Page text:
La Velle E. Neal III has covered baseball for the Star Tribune since 1998 (the post-Knoblauch era). Born and raised in Chicago, he grew up following the White Sox and hating the Cubs. He attended both the University of Illinois and Illinois-Chicago and began his baseball writing career at the Kansas City Star. He can be heard occasionally on KFAN radio, lending his great baseball mind to Paul Allen and other hosts. Mark Rosen borrows him occasionally for WCCO-TV.
Phil Miller covered three seasons of Twins baseball, but that was at a different ballpark for a different newspaper. Now Miller returns to the baseball beat after joining the Star Tribune as the Gopher football writer in 2010, and he won't miss the dingy dome for a minute. In addition to the Twins and Gophers, Miller covered the Utah Jazz and the NBA for six years at The Salt Lake Tribune.
FORT MYERS, Fla. — The first day of full workouts for the Twins was a long one, about twice as long as the sessions the pitchers have been putting in all week. And it was made even longer by a 90-minute meeting with some experts hired by Major League Baseball to discuss domestic abuse and how to avoid it.
“That was good. It was good for us to hear that,” pitcher Trevor May said of the session. “We’re athletes, we’re trained to be the man on the field, and sometimes it’s hard for guys to turn that off. That’s something they want to help with, help us understand. It was a really good thing.”
May’s day also involved a little extra work, under Paul Molitor’s new plan to reduce the amount of time pitchers spend standing around in the outfield, watching batting practice and occasionally chasing a baseball. Pitching coach Neil Allen designates two pitchers each day, two that aren’t scheduled to throw in the bullpen, and that pair is assigned to help shag batting-practice baseballs.
“I was on the list for the first tay, me and J.R. Graham, and it was loooong,” he said. “But hopefully, you only have to do it once. It used to be every day, so I’ll take this over those days. I’ll wear it for the guys for one day.”
The Twins have another morning meeting before Sunday’s workout, when representatives of the Baseball Assistance Team (B.A.T.) arrive to describe the program, which helps former players deal with difficult circumstances.
Speaking of meetings, manager Paul Molitor, bench coach Joe Vavra, general manager Terry Ryan and assistant GM Rob Antony met on Friday with Peter Woodfork, MLB’s senior vice president of baseball operations, and umpire supervisor Charlie Reliford to go over the rules on pace of play, catcher collisions and instant replay. (Joe Torre was supposed to conduct the meeting, but had a family matter to attend to.)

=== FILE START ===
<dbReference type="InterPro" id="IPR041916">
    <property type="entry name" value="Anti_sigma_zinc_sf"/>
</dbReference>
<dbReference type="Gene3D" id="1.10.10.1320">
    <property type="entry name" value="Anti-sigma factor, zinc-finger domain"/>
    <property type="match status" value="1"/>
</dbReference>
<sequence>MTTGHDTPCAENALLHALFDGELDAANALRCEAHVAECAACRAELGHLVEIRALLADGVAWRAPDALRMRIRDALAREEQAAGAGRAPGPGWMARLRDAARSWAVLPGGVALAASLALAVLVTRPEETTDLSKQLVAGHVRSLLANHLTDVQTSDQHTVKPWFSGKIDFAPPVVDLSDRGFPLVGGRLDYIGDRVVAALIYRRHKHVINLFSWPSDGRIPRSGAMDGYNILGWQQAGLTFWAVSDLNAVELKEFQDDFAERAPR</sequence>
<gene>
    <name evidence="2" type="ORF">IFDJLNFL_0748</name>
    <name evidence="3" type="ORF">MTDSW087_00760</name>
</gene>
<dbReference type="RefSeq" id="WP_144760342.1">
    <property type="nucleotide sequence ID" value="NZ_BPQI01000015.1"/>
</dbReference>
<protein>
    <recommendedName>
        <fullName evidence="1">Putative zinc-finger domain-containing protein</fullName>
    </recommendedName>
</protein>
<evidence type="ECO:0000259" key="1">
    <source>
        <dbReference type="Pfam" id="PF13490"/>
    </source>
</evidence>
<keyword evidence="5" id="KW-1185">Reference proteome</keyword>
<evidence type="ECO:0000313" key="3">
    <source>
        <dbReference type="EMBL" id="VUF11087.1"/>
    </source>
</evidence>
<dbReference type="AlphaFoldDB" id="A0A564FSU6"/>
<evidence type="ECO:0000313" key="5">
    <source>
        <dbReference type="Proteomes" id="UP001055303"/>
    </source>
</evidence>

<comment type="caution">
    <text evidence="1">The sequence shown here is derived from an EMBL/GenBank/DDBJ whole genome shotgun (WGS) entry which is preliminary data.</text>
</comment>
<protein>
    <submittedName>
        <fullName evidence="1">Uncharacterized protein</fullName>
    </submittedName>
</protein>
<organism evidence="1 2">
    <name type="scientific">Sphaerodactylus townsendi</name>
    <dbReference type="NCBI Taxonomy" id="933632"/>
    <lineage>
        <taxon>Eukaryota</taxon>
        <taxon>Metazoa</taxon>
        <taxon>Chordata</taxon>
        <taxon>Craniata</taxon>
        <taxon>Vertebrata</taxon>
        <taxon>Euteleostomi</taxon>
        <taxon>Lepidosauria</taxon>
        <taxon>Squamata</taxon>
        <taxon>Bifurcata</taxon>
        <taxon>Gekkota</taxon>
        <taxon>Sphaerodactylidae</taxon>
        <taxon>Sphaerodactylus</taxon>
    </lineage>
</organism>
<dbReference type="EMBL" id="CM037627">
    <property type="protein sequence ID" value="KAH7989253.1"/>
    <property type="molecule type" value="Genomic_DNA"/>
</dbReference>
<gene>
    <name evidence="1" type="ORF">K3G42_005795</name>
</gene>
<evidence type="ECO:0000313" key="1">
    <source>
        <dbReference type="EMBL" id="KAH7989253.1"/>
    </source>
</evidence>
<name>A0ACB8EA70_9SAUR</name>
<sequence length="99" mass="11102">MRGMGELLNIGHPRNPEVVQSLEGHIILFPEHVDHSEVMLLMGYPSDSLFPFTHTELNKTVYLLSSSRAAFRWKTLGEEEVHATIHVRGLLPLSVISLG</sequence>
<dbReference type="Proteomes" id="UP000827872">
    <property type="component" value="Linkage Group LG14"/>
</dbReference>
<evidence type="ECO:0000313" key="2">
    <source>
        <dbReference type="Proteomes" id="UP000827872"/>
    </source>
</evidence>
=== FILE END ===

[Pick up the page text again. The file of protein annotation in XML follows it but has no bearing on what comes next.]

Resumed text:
“They wanted to hear our questions. There were a few issues regarding the collision rule that I had specific questions to ask,” Molitor said. “There’s not too much left in doubt about what their desires are with the pace of the game. They have information and statistics on all our pitchers — whether it’s coming in from the bullpen, or in an inning, after an inning, how many violations they have and how much time the average violation takes.”
The Twins, for the most part, are not dawdlers, Molitor was happy to hear.
“Overall, we finished at the top, or near the top, as far as the least amount of issues last year. That’s a good thing,” Molitor said. “We have [fewer] guys to try to address.”
FORT MYERS, Fla. — They’ve been working together for a week, but formal introductions waited until Friday. One by one, each Twins pitcher shook hands with each Twins catcher in the Hammond Stadium bullpen, said hello, then talked pitching.
“It was like speed dating,” manager Paul Molitor said with a laugh.
But the goal was getting outs, not getting to second base. Each pitcher has his own habits and idiosyncrasies, and pitching coach Neil Allen figures it’s helpful to talk about them right at the start. Some pitchers might warn, “My fastball has some late sink.” Others say “I want the target down, even on high pitches.” Or perhaps, “I like to use my breaking ball to get strike one.”
The more you know, the more comfortable you will be, Allen explained in proposing the exercise to Molitor.
“It was just kind of an interchange between pitchers and catchers,” Molitor said. “I don’t even know if everybody had even met each other, to be honest. So it was a good deal. [Allen] wanted the pitchers to communicate with the catchers, what they’d like to do and how they do it.”
No bullpen sessions were scheduled Friday, so Molitor told Allen to go ahead with it. So about a half-hour of Friday’s workout consisted of the 29 pitchers and eight catchers trading ideas and discussing preferences.
“It seemed like it went pretty well,” Molitor said. “And the guys had fun doing it.”
Once again, we're under overcast skies here at Hammond Stadium as the Twins begin a busy day at the park.
Manager Paul Molitor, GM Terry Ryan, PR maven Dustin Morse and director of team travel Mike Herman are taking turns making their annual speeches to the team. After 90 minutes of blah-blah-blah, the Twins will hit the field for their workout, which they hoped would be around 9:30 eastern.
The speeches usually take place the day of the first full squad workout, which actually is tomorrow. But MLB planned its domestic violence presentation tomorrow, so the Twins had to alter their plans.
No move on Santana
The Twins were keeping an eye on pitching targets right up until camp but didn't pull the trigger. One pitcher they kept tabs on was former Cy Young winner - and Twin - Johan Santana.
There was contact between the Twins and Santana's agents, but it ended up not being a good fit. Santana is on the comeback trail after blowing out his Achilles last year - during a comeback with the Orioles following shoulder surgery. The Twins were in on Santana right until the wire then, but as interested in him this time around, and Santana signed this week with Toronto.
It strange around here. The Twins usually bring in some reclamation project to camp. Rich Harden, Joel Zumaya, even a hitter like Sean Burroughs. They don't have such a player in this camp.
Joe Mauer hit on the field Thursday and said he felt great. In fact, he resisted the urge to really let it loose until his final turn in the cage. Mauer has to stay healthy and prove he can regain his old form, but the Twins are encouraged that he's felling good - and in a great mood.